Ever since the first mirrorless system camera with electronic viewfinder (Panasonic G1) was introduced, Fans of this camera concept proclaimed the end of DSLRs.
Back then, this was pure wishful thinking, because the first so-called “MILCs” or “CSC” came with a series of disadvantages compared to reflex cameras: the live-view-feed on the display and EVF was anything but “live”, the delay was long enough to be perceived even by laymen, the AF was considerably slower, the AF-C mode (AF with tracking for sports and action) was entirely useless. Five and a half years have passed since the introduction of the G1, which equals an eternity in the consumer electronics industry. The question now arises as to whether the weaknesses of the mirrorless could be eradicated in the meantime, and whether the mirrorless are now able to stand up to DSLRs when it comes to AF and speed. The boys and girls of TheCameraStoreTV have further investigated this matter in the video embedded below.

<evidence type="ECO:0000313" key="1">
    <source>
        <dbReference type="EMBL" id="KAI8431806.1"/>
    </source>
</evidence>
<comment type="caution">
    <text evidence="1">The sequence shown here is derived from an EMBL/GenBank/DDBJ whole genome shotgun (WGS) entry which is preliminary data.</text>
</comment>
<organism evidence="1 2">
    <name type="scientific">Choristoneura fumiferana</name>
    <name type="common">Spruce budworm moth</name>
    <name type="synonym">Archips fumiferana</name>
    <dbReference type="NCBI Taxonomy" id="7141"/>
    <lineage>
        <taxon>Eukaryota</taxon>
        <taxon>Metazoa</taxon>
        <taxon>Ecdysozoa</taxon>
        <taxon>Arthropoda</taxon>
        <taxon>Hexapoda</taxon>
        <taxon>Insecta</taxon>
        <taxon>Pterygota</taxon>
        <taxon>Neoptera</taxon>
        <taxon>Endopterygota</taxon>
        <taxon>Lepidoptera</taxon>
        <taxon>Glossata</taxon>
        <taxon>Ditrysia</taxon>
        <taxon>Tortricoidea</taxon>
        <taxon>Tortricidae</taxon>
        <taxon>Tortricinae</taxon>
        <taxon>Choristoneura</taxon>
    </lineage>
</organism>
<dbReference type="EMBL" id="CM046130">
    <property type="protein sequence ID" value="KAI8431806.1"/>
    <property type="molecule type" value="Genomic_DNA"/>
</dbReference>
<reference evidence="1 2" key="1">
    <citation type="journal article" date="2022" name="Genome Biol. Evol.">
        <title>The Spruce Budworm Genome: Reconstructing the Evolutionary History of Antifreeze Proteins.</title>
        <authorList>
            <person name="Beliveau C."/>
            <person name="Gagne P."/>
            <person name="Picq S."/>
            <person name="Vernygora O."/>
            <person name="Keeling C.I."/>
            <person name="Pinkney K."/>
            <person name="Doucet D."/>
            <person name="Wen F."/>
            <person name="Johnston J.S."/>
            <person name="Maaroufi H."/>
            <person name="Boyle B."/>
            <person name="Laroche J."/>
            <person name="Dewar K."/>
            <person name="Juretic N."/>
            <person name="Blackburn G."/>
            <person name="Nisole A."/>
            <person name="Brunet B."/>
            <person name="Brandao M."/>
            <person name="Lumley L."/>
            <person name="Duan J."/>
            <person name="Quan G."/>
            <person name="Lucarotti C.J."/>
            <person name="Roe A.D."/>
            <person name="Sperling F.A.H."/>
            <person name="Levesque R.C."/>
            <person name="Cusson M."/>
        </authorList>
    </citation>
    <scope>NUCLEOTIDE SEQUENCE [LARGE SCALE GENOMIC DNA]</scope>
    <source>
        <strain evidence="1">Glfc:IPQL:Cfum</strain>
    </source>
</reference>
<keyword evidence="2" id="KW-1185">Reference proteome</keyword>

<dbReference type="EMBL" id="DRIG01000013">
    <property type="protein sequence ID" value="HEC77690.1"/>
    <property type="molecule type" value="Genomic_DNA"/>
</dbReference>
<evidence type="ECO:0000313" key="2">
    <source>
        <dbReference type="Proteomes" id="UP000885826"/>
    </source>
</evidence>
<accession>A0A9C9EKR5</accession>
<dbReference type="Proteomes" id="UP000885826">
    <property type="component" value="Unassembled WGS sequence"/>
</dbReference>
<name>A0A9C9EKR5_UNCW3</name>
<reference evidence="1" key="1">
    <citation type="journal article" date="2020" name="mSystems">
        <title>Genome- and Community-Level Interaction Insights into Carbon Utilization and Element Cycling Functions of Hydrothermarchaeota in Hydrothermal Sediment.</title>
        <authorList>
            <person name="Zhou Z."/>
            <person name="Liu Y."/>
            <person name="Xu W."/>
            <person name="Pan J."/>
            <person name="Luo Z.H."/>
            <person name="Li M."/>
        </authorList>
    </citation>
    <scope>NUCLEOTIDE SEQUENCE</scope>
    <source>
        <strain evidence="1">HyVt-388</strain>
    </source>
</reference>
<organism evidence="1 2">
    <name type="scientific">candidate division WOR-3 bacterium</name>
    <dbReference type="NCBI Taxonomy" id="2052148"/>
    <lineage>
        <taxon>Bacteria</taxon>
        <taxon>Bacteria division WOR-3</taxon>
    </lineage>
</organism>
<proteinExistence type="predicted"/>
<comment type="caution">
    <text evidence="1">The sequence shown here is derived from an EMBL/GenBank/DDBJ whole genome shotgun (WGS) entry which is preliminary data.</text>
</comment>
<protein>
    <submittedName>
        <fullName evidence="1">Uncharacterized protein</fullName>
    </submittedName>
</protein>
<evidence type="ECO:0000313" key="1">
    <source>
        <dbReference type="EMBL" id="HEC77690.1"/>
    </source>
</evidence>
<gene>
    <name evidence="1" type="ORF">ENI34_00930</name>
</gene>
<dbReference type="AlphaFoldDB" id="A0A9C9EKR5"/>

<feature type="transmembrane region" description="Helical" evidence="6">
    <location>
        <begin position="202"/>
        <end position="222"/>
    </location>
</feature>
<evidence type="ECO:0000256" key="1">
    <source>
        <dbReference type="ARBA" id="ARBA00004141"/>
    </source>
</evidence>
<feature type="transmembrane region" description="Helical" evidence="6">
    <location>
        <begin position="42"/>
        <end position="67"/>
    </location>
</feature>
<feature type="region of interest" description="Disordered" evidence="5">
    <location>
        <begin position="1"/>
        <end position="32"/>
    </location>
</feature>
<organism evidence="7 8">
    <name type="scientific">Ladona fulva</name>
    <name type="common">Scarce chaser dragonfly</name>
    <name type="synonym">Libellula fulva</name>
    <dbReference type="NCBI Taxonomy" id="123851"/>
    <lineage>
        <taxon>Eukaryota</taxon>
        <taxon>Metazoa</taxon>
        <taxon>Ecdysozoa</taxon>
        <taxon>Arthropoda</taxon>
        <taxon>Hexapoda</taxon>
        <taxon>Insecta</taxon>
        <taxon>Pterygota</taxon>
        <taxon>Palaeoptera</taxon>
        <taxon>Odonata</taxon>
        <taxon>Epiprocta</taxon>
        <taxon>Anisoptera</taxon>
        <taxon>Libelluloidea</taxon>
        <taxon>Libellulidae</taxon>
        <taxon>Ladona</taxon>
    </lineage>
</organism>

The results are surprising, or not so much, depending on whether you are a DSLR or mirrorless advocate. Of the four tested mirrorless system cameras of the high end segment, three get close to the €6000 expensive Nikon D4s, which belongs to the fastest DSLRs with one of the most advanced AF systems. Naturally, none of the mirrorless can outperform the D4s, but this doesn’t come as much of a surprise considering the enormous price difference of €4000 and more. Anyhow, it seems to be just a matter of time before this last big bastion of DSLRs falls. The reflex cameras will only keep “smaller” advantages such as considerably lower power demand, the superior photo/battery charge ratio and the better lens selection.
Of course, all this doesn’t mean a thing when it comes to which concept will eventually prevail. As is known, it is not always the better product that comes out on top but the one which is perceived as being better by the general public. 😉